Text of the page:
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China-proposed BRI helping to rebuild Iraq, experts say

China Daily Global | Updated: 2023-05-29 09:50

Iraqi workers engaged in the construction of a school undertaken by China Electric Power Construction Group in Baghdad on April 9. XINHUA

BAGHDAD — Aqil Hamdan, a professor at Baghdad-based Al-Mustansiriyah University, said China could play a vital role in Iraq's postwar reconstruction, particularly through the China-proposed Belt and Road Initiative.

Saying infrastructure in Iraq was dilapidated after decades of wars, sanctions, and economic woes, the professor believed "Chinese companies can meet Iraq's urgent need for foreign investment, technology, and equipment "to restore its economy.

"We need the BRI, for it is a project that builds roads and bridges and promotes development in industrial and medical areas, as well as in residential cities," Hamdan said, noting Western countries illegally invaded and occupied his country whereas China brings an answer to prosperity.

"China does not occupy any country," Hamdan said, stressing that China develops relations with other countries based on "mutual benefit and common destiny".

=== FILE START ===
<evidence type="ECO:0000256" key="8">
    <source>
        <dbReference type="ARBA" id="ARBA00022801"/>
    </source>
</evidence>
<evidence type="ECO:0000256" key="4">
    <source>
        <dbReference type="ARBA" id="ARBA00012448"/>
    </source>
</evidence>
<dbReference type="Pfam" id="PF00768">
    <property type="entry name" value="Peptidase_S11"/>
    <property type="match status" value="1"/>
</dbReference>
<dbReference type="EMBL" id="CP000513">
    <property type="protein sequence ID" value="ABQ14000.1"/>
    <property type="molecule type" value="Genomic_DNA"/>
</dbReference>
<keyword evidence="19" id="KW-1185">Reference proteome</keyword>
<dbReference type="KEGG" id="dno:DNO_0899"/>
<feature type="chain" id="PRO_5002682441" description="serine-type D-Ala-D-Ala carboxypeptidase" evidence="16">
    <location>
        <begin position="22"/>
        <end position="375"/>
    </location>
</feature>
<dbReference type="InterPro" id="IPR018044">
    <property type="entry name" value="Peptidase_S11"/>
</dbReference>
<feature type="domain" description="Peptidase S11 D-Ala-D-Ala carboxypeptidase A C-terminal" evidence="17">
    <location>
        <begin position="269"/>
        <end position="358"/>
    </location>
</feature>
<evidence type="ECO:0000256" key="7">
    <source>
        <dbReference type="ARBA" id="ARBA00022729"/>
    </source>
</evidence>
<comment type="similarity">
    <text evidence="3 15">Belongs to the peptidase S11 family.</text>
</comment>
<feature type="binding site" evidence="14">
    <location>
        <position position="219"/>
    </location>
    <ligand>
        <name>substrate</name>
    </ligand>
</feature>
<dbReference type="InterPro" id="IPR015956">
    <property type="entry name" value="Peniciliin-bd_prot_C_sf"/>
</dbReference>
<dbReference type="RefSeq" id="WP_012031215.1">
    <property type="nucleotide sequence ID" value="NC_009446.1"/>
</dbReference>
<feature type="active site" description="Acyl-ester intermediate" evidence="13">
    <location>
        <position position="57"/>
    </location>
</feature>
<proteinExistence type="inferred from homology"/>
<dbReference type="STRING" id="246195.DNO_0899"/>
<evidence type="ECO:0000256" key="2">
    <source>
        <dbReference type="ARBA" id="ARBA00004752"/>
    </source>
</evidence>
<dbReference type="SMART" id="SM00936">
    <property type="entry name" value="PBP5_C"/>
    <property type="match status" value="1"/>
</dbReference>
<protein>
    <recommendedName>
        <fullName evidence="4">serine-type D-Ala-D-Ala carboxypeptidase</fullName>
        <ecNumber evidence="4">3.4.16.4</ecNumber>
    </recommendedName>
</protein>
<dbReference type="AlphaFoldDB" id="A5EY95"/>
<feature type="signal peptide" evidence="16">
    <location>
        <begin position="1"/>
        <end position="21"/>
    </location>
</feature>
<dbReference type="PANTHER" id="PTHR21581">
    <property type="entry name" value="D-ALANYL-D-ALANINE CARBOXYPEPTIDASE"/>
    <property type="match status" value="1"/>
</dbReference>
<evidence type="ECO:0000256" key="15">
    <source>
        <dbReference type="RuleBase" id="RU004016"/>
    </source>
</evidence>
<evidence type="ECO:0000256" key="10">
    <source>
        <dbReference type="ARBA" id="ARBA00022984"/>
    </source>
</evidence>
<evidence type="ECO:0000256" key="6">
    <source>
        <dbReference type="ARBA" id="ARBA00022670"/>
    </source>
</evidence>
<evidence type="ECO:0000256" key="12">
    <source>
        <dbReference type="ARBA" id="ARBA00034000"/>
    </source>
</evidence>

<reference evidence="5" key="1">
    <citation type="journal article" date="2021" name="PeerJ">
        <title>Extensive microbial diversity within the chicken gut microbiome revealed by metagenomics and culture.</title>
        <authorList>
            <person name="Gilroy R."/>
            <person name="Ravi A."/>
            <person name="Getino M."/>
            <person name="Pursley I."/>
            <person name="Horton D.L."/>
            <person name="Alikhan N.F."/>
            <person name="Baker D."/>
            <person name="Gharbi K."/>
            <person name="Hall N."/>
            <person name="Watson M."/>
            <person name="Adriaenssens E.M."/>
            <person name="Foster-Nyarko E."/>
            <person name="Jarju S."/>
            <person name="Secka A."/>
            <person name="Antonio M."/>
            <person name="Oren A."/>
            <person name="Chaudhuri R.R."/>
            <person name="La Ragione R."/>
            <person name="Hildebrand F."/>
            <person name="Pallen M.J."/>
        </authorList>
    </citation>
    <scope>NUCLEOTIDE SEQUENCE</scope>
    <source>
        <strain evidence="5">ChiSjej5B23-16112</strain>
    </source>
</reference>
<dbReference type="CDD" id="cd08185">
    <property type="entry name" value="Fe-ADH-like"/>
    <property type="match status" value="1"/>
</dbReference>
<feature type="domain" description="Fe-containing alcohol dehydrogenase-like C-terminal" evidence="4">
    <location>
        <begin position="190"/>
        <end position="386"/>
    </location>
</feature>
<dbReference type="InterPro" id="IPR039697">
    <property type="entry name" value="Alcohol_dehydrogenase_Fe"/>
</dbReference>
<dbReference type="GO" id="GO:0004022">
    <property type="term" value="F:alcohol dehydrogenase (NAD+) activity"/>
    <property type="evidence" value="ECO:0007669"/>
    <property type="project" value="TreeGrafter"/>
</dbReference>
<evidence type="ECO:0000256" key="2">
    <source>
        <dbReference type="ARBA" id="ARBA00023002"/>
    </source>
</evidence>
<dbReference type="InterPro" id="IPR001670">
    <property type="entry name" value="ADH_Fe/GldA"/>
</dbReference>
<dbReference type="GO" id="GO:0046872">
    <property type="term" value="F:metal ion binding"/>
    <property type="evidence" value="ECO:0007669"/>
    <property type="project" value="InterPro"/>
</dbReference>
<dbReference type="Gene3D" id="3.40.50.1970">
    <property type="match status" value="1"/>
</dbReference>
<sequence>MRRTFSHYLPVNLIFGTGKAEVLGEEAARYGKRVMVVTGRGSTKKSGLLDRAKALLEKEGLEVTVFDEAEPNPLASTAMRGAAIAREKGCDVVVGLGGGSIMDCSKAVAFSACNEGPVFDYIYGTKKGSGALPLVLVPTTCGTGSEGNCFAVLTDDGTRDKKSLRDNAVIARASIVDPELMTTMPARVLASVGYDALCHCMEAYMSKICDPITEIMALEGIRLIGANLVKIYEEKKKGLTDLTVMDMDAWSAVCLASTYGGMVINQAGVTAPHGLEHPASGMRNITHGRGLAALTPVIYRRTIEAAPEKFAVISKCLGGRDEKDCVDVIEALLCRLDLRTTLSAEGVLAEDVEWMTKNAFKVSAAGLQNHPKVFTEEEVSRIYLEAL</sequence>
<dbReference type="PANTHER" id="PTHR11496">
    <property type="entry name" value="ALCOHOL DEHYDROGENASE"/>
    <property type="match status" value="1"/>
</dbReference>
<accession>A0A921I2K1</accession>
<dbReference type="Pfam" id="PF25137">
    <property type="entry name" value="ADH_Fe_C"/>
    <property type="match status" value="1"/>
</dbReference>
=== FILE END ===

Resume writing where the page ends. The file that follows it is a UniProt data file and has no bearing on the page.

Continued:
Calling Iraq "a natural partner of China" due to its central location on the ancient Silk Road, Hamdan said cooperation between China and Iraq can "promote the connectivity of Asian, European and African continents".

Hamdan is also an active member of a local nongovernmental organization called The Popular Movement of the Belt and Road Initiative and the Port of Al-Faw, which supports Chinese investment in the country's Al-Faw Grand Port project.

Being active in 15 of Iraq's 18 provinces, the organization's members include former government officials, scholars, entrepreneurs and workers.

Anwar al-Bahadli, another member of the organization, who once worked at the Iraqi embassy in Beijing for four years, described China's achievements since joining the World Trade Organization in 2001 as "qualitative breakthroughs".

He said: "Iraq must take the 'Chinese train of growth' as it is the best solution to tackle its own problems."

The BRI was put forward in 2013, seeking to connect Asia with Africa and Europe via land and maritime networks to improve regional integration, increase trade and stimulate economic growth.

Ten years on, the initiative has developed into a beacon of economic growth with more than 150 countries and over 30 international organizations signing cooperation documents under the BRI framework.

Haider al-Rubaie, head of the Iraqi-Chinese Friendship Association, hailed the BRI as "a joint development initiative that helps the world to achieve justice, peace and security".

He noted that more and more Chinese entrepreneurs have come to invest in Iraq and more fruits are expected to be borne in bilateral cooperation.


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